Do we need wasps?

They attack us as we potter peaceably in the garden. They invade and colonise our homes. They provide us with nothing, except grief. Colin Tudge asks ...

Of course we don't need wasps in any crudely material sense. They do eat other insects that are more directly pestilential, like flies and aphids; but the crop would not fail nor the roses wither for want of them. But we do need wasps, I suggest, as a test case. The conservation of other creatures matters. It cannot succeed if we set out to save only those animals that are of obvious use to us, like cows and honey bees. The urge to conserve must be supported by nothing less than the belief that it is right to look out for other creatures whether or not they are a source of wealth or pleasure and even if, sometimes, they do us harm. Conservation depends upon attitude; and the only attitude that can possibly succeed in the long term is one that welcomes the wasp as a fellow creature, a creature that, as a bonus, happens to be beautiful.

Actually, as a test case, wasps are not very taxing. Although they serve to swell the catalogue of Daily Mail bogies, along with soccer hooligans and Germans, they really don't do us a lot of harm. To be sure, they sting people and sometimes people die because they are allergic, and that is immensely sad. But the "fault" in such cases (if "fault" is an appropriate concept) lies not with the creature but with the human immune system. Like all our biological attributes, our immune system has evolved by natural selection; and evolution by natural selection achieves wonderful results but it does not work to human specification and carries no guarantees. Our immune system does a brilliant job in beating off infection (without it we are merely meat and could rot in one hot fortnight) but sometimes it over-reacts: to pollen, to soap powder, to nylon, to nettles, and occasionally to insect stings. It is a pity, but that's life.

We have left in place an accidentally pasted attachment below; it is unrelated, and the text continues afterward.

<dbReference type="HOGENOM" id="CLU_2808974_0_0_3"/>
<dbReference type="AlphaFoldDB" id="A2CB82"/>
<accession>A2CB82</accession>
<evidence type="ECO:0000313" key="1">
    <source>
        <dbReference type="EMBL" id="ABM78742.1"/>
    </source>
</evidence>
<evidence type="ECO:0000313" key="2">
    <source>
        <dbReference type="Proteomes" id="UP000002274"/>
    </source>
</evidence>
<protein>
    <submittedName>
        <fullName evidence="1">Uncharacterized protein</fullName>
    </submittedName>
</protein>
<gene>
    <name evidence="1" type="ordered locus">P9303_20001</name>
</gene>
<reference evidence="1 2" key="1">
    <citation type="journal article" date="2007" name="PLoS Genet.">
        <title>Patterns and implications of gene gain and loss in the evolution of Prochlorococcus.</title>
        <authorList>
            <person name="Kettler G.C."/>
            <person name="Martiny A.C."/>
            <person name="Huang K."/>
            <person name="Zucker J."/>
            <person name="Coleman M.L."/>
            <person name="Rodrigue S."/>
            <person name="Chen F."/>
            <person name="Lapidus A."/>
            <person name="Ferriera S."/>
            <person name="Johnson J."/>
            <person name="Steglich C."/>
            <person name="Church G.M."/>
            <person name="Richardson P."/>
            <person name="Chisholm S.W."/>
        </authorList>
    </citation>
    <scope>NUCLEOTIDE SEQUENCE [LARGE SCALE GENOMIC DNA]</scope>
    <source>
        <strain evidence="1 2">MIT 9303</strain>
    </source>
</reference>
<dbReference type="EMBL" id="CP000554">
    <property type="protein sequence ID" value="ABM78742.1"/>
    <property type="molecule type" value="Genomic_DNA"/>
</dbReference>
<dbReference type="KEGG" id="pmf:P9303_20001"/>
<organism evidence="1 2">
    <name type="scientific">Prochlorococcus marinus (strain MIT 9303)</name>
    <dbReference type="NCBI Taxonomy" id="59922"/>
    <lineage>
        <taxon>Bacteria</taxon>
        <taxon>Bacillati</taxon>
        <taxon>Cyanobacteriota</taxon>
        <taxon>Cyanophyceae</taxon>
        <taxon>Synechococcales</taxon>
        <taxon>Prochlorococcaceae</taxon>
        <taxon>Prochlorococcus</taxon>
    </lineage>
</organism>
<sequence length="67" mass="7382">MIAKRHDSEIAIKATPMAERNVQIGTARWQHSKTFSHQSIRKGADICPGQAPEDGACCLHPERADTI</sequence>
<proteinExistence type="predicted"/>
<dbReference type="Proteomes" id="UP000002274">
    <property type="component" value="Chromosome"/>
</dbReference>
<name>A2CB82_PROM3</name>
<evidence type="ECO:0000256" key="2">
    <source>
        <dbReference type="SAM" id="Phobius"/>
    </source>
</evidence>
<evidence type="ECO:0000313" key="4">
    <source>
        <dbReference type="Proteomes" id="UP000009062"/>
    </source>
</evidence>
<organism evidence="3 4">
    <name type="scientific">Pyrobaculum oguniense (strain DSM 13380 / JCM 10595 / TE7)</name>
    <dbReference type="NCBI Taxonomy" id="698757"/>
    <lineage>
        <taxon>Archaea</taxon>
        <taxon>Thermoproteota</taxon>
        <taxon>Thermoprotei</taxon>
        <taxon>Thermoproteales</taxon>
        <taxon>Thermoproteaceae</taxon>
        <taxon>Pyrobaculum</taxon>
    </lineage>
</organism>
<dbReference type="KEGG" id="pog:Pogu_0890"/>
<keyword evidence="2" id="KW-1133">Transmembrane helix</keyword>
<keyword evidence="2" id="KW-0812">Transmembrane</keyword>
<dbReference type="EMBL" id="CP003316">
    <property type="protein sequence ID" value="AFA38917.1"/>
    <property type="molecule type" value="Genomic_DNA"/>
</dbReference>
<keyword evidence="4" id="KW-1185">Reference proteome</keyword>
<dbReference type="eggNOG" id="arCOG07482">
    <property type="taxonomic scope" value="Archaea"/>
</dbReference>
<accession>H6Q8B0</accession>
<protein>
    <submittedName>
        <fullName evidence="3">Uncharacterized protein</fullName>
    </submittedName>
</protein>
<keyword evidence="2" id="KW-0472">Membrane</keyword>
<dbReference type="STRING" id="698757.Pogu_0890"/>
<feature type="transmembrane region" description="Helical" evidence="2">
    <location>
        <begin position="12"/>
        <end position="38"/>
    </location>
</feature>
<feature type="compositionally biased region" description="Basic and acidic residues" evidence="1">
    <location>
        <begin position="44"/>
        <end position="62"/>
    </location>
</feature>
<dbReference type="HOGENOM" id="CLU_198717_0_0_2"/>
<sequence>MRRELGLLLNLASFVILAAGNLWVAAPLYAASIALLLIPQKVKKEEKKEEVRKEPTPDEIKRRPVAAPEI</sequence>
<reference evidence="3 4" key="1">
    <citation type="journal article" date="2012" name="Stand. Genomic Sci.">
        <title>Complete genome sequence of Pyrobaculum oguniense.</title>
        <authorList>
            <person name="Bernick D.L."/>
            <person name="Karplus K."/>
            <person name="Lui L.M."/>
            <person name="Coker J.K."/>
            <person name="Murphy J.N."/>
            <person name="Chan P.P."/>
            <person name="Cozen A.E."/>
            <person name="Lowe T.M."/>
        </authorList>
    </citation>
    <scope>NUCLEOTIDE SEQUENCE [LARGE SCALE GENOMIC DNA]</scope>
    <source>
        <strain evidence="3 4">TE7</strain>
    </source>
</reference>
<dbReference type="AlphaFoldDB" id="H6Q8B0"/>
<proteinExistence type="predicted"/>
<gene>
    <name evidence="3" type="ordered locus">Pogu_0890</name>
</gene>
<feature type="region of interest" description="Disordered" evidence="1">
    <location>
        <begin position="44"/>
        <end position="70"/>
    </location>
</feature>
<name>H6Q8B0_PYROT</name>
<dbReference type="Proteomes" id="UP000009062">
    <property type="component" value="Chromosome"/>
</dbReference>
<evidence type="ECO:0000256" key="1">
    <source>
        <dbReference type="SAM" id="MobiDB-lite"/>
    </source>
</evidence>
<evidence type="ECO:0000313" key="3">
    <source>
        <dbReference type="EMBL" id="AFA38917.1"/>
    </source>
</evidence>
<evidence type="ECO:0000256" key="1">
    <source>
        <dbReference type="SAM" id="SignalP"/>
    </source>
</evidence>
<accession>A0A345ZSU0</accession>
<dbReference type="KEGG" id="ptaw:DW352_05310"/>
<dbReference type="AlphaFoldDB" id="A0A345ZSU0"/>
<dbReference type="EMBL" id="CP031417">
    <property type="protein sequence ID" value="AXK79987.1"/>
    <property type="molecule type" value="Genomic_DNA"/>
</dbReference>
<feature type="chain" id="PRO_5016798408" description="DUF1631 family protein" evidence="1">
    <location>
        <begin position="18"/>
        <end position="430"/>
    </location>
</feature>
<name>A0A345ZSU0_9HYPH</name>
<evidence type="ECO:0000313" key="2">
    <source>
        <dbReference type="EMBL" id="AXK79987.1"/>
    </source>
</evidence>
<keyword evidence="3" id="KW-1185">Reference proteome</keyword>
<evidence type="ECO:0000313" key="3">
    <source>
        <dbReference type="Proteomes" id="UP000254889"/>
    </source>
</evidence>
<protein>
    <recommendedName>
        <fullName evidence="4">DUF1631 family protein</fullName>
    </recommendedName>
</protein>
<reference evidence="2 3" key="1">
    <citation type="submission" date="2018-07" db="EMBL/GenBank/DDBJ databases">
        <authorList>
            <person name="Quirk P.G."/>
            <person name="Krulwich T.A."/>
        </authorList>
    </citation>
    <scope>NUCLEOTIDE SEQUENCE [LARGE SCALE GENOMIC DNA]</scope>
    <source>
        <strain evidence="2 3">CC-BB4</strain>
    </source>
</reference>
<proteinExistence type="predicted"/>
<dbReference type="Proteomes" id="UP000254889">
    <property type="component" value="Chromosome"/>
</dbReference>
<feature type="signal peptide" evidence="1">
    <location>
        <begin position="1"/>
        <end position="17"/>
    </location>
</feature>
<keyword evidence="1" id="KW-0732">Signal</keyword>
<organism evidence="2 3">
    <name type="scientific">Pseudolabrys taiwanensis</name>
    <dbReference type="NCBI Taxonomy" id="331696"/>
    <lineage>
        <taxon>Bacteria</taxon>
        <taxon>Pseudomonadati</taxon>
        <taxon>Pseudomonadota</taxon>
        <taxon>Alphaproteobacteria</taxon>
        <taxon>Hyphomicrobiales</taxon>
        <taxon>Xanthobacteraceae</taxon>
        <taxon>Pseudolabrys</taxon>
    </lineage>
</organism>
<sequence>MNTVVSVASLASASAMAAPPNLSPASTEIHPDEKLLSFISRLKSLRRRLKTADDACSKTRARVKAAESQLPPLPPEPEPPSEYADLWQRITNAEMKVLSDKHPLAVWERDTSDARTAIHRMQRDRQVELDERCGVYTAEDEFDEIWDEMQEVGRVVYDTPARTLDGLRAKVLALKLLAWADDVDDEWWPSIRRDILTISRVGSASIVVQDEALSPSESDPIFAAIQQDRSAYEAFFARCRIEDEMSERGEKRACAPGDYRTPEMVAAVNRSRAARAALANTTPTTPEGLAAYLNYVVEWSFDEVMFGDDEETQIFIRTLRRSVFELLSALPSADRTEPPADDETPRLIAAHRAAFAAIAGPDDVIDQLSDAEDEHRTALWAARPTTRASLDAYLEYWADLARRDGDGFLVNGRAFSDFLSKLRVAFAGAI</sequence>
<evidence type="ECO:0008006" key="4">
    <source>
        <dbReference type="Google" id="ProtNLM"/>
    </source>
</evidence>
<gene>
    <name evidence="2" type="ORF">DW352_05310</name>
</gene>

What matters is whether wasps sting people gratuitously; out of malice, or for the fun of it. If they did, we would have a right to take a hard line on them. Well, sometimes it may look that way: "We were just sitting in the garden but we all got stung" as Wendy Cramer of Twickenham told the Sunday Telegraph in August 1995. In such a case (if the good family Cramer really were sitting around as peaceably as they say) we have simply to concede that the behaviour of wasps - like our own immune systems - has evolved, and that evolution does not guarantee perfection.